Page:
Big Cypress & More

Small detour from the trail.
Cypress Trees in the swamp in Big Cypress National Preserve.

March 20 – 23, 2021.

I believe I’ve mentioned before that we like to travel from one big green blob on the map to the next. These green areas tend to be protected lands – National Parks, Wilderness Areas, National Refuges, State Parks, etc. When we left the Everglades National Park in March we headed to another green blob north of the park. There are actually quite a few green map areas adjacent to the Everglades. The biggest is Big Cypress National Preserve.

Once upon a time, Big Cypress National Preserve was supposed to be included in the Everglades National Park – but due to circumstances of those times, it wasn’t. The Big Cypress Swamp stayed in private hands – quite possibly up to 50,000 of them as people from all over the world bought a piece of Florida Swampland.

I thought the park was called “big” because of the size of its cypress trees. But the swamp is actually “big” due to its vastness. At around 720,000 acres, it is about the size of Delaware. And most of the trees are actually Dwarf Pond Cypress. The swamp was populated by many of the bigger variety of Cypress trees at one time but they were logged out in the early 20th century. By 1960 four hundred million board feet of pine timber and three hundred sixty million board feet of cypress had been removed from the swamp.

Oil was found in the swamp in the 1940s and the construction of oil drilling sites crisscross Big Cypress with roads, interrupting the natural flow of the water. Locals complained that “there is no peace left in the country anymore … just noise of all the machinery running.”

For some, the big cypress was an entity to be conquered in the name of progress. A subdivision was built on the western edge of Big Cypress touting that the “wilderness has been pushed aside.”

By 1968 things already weren’t going well for Big Cypress when plans for the construction of a gigantic jetport in the swamp were unveiled. It would have been the biggest jetport in the world at 24,960 acres or 39 square miles – about the size of Disney World. Look at Disney World on a map – it is seriously huge! It was said that this massive airport would create a “community of 150,000 people and would generate 5 million gallons of sewage and industrial wastes and more than 25 tons of jet fuel pollutants every day.” The environmental impact would have been devastating.

After a lot of effort, controversy, and scientific study, legislation was passed that help save the swamp. It was supported by an odd mix of people who had different interests in keeping the swamp swampy – conservationists, Native American tribes, sportsmen and hunters, and even those running afoul of the law – poachers. No doubt a gigantic jetport wouldn’t have been the best place to illegally hunt alligators.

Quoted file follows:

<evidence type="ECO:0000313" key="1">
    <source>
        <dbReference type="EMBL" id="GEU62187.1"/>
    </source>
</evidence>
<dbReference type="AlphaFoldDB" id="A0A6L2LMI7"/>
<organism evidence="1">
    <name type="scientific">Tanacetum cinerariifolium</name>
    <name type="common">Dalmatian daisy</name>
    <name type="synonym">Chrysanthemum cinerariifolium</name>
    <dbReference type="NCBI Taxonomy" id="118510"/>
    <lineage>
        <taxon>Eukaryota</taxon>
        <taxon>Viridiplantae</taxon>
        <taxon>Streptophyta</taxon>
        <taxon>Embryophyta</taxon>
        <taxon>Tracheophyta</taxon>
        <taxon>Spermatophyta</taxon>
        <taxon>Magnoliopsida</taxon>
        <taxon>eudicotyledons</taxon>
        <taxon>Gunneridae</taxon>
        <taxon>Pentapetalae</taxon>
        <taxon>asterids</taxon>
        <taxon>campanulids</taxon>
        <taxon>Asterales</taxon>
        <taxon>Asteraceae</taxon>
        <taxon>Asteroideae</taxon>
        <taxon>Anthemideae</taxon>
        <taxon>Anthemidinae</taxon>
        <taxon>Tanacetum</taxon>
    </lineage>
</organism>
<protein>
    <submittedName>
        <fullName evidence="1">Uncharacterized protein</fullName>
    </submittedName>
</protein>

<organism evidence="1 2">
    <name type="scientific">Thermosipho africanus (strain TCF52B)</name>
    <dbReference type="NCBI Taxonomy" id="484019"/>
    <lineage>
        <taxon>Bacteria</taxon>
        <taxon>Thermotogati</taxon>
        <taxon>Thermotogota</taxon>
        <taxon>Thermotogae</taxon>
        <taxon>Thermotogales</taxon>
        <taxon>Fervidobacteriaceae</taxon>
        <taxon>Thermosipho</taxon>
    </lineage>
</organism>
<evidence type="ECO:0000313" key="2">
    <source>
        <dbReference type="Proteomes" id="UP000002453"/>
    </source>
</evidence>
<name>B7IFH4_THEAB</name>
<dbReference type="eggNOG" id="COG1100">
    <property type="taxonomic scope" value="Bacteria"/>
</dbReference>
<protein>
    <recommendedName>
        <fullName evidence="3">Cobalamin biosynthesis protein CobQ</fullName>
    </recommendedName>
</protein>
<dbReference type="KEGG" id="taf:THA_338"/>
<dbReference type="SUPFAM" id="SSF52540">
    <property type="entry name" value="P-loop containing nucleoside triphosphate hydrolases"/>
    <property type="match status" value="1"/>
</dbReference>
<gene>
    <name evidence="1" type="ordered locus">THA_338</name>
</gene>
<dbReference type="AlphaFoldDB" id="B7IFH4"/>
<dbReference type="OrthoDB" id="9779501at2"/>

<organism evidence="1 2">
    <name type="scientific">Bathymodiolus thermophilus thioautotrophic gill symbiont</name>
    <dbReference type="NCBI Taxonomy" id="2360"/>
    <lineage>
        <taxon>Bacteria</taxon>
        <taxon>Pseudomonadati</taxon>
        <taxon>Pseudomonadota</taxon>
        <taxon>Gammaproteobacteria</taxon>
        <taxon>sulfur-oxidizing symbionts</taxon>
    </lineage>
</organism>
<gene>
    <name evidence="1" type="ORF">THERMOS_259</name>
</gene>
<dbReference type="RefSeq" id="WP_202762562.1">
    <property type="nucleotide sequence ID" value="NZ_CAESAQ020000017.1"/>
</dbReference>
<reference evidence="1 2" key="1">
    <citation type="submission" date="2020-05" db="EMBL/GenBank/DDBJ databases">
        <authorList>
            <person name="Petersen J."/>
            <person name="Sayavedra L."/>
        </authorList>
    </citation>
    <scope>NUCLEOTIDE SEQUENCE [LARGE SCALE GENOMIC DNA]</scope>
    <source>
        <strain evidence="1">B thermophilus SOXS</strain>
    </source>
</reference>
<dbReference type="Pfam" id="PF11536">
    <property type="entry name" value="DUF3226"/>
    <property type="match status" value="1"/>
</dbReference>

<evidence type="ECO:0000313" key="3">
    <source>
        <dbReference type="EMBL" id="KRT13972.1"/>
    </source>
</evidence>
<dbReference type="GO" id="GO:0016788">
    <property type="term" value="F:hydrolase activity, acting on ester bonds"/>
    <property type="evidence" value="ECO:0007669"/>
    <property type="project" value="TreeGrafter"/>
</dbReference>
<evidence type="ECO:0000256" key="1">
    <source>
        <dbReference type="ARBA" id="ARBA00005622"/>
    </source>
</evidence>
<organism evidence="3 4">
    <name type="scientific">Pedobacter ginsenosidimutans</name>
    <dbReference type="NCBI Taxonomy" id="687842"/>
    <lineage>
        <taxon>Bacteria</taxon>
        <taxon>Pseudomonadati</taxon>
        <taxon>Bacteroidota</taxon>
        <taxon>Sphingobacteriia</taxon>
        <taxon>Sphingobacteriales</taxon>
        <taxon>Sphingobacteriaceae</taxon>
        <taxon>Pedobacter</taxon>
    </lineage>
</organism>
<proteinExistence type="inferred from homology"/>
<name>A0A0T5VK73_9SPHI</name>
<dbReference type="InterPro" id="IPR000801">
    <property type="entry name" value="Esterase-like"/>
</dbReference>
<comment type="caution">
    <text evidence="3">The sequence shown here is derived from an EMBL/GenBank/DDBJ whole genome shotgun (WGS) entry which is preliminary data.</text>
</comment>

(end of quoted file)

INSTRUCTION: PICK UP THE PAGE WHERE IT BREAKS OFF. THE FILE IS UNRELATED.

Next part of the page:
This coming together involved compromise, though, and in 1974 one of the nation’s first National Preserves was created. Unlike National Parks, the use of preserves is much less limited. In Big Cypress, hunters still got to hunt, keep their hunt camps, and drive their swamp buggies through the wetland. Homeowners kept their homes. Native Americans kept their ceremonial sites. Oil companies were allowed to keep drilling. And poachers now practiced their illegal activities on federal land.

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*** This is the last of our Everglades posts. To see all our posts about everything we saw and did in the Everglades click here.

The Tamiami Trail (Highway 41)

Highway 41, also known as the Tamiami Trail runs from Miami to Tampa right through Big Cypress.  Every morning hundreds of shorebirds gather in the canal that runs along the north side of the road. If the Tamiami had actually been more “trail-like” and less “highway-like,” we might have stopped and taken some pictures. But with the number of cars zooming by we didn’t want to risk becoming vulture food. Even still there are a number of great (safe) stops off the road along the Tamiami Trail to see wildlife. We stopped at both Big Cypress Visitor Centers and the H. P. Williams Roadside Park which each had nice boardwalks that looked over various waterways and their occupants.

Fakahatchee Strand Preserve State Park

At one of the visitor centers, we mentioned to the ranger on duty that we were interested in birds. He told us where we could find Roseate Spoonbills and a Barred Owl. The Barred Owl was just down the Tamiami Trail a bit at the Big Cypress Bend Boardwalk in the Fakahatchee Strand Preserve State Park. At the park, as we walked down the boardwalk we heard the cries of nesting raptors high up in the trees. We passed by a small pond where various birds were fishing for their afternoon meal. At the end of the wooden trail, we came to a deck overlooking a larger pond. Searching high up in the trees Greg finally spotted the coveted Barred Owl. We shared our find with another birder couple who pointed out a Yellow-crowned Night Heron hidden behind a snarl of branches and leaves.

The wood stork thrives in tropical habitats where water levels change. It breeds when water levels drop and the fish population is denser. The extra fish it catches are fed to hatchlings. It hunts by touch, shuffling its feet in the water to disturb fish, then catching them with its beak. There is no concern about the Wood Stork populations of Central and South America, but the species is listed as “threatened” in the US.

Ten Thousand Islands National Wildlife Refuge